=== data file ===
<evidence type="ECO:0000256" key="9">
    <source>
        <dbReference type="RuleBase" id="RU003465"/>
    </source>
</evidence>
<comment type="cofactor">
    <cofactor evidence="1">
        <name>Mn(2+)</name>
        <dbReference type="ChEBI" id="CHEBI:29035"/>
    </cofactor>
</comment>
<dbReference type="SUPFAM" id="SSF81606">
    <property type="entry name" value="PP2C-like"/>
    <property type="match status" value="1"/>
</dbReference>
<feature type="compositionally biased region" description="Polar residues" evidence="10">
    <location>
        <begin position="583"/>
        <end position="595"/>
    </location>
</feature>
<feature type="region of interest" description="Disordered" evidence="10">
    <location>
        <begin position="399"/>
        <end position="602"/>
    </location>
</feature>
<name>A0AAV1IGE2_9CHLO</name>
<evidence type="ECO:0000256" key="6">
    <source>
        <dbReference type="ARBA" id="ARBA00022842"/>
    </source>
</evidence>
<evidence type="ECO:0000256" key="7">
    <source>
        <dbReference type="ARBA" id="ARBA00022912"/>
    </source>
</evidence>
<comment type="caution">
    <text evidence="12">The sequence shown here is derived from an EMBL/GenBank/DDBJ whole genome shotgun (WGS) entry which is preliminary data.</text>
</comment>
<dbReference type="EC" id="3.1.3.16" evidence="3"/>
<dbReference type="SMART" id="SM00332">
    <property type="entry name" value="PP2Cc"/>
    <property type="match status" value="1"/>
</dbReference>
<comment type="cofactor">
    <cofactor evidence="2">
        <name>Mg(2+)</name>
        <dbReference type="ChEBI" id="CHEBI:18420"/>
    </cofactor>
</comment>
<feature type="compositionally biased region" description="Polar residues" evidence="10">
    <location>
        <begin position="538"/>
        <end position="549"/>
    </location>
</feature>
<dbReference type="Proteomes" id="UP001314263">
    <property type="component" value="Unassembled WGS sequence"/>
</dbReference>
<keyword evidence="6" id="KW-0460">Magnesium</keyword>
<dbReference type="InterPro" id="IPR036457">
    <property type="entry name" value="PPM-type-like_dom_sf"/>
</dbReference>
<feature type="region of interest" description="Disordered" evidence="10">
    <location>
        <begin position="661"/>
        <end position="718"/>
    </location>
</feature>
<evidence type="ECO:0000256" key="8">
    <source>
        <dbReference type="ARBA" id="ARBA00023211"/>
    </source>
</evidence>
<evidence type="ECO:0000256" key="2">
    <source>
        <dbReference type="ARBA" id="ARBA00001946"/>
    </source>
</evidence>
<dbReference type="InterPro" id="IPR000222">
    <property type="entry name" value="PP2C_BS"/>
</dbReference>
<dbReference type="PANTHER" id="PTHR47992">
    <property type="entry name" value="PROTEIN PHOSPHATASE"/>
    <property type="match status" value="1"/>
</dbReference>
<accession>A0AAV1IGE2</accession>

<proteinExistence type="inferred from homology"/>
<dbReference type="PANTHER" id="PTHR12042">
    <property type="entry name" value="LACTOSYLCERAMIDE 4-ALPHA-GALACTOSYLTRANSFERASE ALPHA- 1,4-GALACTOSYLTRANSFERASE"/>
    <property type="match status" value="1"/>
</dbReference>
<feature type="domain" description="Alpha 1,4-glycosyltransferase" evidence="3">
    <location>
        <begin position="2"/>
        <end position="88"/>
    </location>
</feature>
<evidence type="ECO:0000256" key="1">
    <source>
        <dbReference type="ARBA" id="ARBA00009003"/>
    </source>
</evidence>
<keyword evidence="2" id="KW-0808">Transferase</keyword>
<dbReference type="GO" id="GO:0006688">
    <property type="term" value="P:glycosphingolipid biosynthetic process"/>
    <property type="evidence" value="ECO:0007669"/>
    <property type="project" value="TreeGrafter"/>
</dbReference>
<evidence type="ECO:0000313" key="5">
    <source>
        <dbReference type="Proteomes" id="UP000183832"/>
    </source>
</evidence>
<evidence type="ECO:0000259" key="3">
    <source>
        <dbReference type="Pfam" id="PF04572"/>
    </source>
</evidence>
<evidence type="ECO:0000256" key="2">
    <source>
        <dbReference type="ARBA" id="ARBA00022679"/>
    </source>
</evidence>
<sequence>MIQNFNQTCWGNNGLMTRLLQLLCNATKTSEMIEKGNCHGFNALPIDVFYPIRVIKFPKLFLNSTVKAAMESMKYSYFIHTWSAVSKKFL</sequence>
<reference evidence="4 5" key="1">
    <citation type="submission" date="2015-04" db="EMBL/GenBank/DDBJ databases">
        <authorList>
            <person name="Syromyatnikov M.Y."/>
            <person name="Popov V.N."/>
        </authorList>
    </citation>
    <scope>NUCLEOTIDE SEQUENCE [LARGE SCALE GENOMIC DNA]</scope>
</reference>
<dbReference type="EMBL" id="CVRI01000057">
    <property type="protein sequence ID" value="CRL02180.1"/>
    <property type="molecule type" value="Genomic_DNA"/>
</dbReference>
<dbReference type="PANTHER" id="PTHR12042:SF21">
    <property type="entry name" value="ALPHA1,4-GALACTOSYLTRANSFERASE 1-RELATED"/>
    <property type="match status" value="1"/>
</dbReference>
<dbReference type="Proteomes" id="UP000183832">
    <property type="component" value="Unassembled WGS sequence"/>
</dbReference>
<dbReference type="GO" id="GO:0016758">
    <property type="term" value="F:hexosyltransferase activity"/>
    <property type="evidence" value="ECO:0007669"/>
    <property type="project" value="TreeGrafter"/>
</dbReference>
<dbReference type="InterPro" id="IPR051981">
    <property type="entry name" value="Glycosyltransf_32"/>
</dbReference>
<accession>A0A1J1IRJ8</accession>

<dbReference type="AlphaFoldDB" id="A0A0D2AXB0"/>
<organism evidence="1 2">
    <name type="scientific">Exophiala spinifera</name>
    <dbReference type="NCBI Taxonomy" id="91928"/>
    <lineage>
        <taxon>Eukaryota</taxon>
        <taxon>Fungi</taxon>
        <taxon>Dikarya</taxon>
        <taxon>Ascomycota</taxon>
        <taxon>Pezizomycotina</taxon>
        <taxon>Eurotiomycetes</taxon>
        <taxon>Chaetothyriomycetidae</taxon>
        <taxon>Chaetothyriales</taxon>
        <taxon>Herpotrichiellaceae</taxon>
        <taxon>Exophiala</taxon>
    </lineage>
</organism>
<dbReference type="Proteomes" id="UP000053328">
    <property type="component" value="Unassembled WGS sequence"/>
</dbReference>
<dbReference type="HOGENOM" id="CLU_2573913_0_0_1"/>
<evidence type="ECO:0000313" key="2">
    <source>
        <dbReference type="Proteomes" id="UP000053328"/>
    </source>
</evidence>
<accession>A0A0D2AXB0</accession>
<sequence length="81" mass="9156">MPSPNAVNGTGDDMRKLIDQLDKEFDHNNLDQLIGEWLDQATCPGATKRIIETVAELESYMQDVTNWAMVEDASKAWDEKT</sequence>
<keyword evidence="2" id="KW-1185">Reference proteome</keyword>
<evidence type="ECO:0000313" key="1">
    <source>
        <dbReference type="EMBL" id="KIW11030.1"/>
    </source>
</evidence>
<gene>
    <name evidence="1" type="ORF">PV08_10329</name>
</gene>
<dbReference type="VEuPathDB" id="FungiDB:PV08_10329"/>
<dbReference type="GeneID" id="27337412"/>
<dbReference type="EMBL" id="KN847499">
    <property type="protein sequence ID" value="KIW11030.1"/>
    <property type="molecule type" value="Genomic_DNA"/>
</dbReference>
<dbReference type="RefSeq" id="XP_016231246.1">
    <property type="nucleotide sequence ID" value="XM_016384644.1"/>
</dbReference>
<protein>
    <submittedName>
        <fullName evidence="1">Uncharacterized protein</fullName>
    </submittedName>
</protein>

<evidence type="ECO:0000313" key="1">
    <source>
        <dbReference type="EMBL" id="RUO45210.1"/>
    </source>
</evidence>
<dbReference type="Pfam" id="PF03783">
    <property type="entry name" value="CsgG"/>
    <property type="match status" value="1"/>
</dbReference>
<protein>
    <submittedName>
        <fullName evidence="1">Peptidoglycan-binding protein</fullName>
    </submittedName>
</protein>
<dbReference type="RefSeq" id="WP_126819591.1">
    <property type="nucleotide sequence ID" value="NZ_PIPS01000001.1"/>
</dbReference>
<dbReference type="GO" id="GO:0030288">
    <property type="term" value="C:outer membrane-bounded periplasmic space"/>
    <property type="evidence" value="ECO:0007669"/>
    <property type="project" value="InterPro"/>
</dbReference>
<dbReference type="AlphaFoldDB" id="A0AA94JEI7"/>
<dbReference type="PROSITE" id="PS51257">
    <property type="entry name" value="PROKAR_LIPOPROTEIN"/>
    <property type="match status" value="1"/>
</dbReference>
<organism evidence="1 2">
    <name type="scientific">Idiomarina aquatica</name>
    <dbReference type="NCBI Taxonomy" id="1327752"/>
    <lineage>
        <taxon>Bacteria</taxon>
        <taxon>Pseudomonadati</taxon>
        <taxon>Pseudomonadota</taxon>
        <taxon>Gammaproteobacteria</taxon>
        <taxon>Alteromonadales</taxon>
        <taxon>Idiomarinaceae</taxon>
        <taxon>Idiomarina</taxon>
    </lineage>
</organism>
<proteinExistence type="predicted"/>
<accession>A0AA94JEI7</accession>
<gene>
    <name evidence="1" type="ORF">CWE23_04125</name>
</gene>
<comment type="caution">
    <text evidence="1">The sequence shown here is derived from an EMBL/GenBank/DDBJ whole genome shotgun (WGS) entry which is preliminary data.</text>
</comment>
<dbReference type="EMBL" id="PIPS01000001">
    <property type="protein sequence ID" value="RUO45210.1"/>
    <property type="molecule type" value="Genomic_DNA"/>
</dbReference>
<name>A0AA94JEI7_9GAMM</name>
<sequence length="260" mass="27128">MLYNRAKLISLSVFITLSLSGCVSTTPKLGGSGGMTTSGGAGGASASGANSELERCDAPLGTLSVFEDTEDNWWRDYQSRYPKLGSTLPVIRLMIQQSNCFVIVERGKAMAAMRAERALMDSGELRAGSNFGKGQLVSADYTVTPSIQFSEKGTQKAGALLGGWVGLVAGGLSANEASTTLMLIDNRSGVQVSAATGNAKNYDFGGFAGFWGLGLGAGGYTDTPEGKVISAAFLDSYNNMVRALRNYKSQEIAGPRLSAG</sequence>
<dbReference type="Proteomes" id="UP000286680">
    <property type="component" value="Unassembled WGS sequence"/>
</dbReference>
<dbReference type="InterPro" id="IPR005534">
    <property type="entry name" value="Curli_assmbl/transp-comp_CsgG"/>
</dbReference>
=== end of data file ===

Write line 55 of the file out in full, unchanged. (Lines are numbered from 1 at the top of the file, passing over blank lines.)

        <begin position="538"/>